The EU Geo-blocking Regulation — 2022
Produced in partnership with Craig Giles (partner) and Rebecca Clarke (associate) of Bird & Bird LLP
Last updated on 01/06/2022

The following EU Law practice note produced in partnership with Craig Giles (partner) and Rebecca Clarke (associate) of Bird & Bird LLP provides comprehensive and up to date legal information covering:

  • The EU Geo-blocking Regulation
  • Geo-blocking and its effects
  • Scope of the EU Geo-blocking Regulation
  • Who the EU Geo-blocking Regulation applies to
  • General exceptions to the EU Geo-blocking Regulation
  • Traders and online marketplaces
  • Prohibitions on unjustified geo-blocking—access to online interfaces
  • Prohibitions on applying different general conditions of access to goods and services
  • Applying different general conditions of access to sale of goods
  • Applying different general conditions of access to electronically supplied services
  • More...

The EU Geo-blocking Regulation

Post-Brexit

The UK revoked the EU Geo-blocking Regulation from 1 January 2021 (under the Geo-blocking Regulation (Revocation) (EU Exit) Regulations 2019, SI 2019/880), the end of the UK-EU transition period. As such, there are three scenarios’ UK businesses must now consider:

  1. selling goods and services in the UK to UK customers: UK businesses do not need to follow EU Geo-blocking Regulation rules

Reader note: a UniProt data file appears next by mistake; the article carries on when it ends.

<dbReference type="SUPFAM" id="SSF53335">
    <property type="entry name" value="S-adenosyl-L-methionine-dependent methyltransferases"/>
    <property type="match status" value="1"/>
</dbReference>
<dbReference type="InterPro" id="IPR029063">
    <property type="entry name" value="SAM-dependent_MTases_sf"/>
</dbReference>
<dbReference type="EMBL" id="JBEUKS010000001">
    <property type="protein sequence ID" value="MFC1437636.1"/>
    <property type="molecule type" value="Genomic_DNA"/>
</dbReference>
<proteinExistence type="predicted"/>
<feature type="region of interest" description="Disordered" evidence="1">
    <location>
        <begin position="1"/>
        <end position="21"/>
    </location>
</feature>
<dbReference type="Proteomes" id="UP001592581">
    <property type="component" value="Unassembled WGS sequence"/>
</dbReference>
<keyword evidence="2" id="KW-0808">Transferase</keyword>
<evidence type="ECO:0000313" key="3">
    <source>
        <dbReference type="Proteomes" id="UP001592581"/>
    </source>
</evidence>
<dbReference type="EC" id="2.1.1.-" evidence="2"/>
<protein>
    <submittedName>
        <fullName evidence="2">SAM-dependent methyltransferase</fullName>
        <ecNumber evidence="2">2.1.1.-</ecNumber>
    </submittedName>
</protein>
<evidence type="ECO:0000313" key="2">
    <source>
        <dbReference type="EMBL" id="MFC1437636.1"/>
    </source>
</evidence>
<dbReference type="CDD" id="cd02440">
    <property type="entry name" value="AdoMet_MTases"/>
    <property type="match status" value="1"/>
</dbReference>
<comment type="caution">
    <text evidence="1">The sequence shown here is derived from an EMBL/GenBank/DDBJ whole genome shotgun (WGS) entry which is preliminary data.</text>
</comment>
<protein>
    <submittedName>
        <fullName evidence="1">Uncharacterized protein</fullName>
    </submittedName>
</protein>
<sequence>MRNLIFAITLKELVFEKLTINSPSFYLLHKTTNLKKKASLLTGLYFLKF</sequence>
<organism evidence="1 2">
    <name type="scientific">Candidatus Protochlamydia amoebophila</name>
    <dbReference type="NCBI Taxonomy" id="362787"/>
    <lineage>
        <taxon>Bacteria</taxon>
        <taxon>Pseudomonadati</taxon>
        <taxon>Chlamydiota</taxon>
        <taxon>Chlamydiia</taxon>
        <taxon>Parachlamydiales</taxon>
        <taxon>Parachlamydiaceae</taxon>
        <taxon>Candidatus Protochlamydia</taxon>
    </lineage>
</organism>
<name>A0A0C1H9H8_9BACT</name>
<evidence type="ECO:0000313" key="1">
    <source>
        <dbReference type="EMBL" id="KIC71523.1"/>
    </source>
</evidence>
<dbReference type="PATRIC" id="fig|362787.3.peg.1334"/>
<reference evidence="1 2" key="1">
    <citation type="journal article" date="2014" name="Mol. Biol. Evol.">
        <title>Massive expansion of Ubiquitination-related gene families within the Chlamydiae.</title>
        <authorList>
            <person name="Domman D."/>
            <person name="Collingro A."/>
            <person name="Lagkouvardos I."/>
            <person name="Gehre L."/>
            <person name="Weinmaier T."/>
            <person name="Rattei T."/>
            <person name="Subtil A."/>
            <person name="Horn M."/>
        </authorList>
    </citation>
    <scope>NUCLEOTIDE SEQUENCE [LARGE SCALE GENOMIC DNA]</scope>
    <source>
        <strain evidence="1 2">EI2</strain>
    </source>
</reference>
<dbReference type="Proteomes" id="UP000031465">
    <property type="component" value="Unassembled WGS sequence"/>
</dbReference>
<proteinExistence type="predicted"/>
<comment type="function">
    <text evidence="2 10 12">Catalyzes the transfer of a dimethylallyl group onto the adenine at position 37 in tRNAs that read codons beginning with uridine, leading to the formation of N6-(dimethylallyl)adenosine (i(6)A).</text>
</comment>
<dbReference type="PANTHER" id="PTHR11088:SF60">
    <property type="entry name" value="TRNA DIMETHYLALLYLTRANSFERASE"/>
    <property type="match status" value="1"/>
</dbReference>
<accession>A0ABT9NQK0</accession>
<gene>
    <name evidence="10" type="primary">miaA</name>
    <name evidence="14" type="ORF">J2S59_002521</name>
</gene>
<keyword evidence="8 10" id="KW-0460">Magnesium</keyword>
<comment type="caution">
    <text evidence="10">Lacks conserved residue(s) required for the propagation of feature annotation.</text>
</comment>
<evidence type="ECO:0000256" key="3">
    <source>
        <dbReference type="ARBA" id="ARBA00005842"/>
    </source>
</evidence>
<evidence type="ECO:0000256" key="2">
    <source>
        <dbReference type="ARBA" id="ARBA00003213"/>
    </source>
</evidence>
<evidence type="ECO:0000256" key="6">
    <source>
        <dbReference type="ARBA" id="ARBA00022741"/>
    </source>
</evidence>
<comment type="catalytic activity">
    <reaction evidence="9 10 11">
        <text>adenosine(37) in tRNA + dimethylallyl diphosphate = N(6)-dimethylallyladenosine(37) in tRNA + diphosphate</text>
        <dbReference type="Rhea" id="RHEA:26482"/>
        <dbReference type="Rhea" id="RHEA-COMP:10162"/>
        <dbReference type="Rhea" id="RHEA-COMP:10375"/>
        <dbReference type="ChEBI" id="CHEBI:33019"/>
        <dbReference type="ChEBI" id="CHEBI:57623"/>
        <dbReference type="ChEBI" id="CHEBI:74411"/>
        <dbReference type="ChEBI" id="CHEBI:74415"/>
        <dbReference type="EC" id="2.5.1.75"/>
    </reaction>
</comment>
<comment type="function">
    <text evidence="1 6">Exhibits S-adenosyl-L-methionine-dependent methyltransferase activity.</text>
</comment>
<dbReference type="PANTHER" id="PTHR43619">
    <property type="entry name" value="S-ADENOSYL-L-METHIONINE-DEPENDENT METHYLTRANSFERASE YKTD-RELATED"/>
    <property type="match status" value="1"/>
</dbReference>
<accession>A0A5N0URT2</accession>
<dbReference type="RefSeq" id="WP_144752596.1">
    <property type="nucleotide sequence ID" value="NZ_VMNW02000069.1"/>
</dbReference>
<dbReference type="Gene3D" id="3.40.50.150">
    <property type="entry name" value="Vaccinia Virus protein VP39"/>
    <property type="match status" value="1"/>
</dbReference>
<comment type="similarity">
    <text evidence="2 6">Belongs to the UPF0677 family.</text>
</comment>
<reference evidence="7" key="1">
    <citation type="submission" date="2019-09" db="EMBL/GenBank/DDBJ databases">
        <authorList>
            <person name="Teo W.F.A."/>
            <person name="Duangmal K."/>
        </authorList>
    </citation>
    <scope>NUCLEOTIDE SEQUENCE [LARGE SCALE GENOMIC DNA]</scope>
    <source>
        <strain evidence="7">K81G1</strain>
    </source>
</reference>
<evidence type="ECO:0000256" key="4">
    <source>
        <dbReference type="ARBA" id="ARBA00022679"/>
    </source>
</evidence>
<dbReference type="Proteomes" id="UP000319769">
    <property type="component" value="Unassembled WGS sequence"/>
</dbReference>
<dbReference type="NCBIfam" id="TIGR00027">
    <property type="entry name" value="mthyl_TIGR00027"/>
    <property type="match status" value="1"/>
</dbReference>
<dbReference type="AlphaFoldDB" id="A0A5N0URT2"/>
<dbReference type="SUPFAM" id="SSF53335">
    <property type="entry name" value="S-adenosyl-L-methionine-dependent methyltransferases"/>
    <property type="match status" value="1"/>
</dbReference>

2. selling goods or services into the EU to EU customers: UK businesses must still follow EU Geo-blocking Regulation rules, and

  3. buying goods and services from the EU as a UK customer: UK customers can be treated differently from EU customers. EU businesses do not have to follow the EU Geo-blocking Regulation when selling into the UK

This Practice Note examines the key provisions and what approaches businesses need to adopt to comply with the EU Geo-blocking Regulation, including:

  1. background on geo-blocking and its effects

  2. scope of the EU Geo-blocking Regulation

  3. the prohibitions on unjustified geo-blocking

  4. the prohibitions on applying different general conditions of access

  5. the prohibitions on discrimination when taking payments

  6. restrictions on passive sales

  7. confirmation of certain key commercial matters the EU Geo-blocking Regulation does not impact

  8. steps traders should take to comply with the EU Geo-blocking Regulation

  9. enforcement

  10. European Commission review of the EU Geo-blocking Regulation

Geo-blocking and its effects

Geo-blocking generally refers to the practice of traders in one country preventing

Related documents:
Key definition:
Brexit definition
What does Brexit mean?

means: (a) the United Kingdom (UK) ceasing to be a member state of the European Union (EU) and/or the European Economic Area (EEA) on Exit Day; and/or (b) the commencement, end of[ or variation in] any transitional, trading or other arrangements from time to time between: (i) the UK and the EU and/or EEA (including during any implementation period and IP Completion Day); and/or (ii) the UK and any other country, group of countries, international organisation, bloc or body (including the World Trade Organization) in contemplation of or (directly or indirectly) in connection with the UK’s said cessation of membership;

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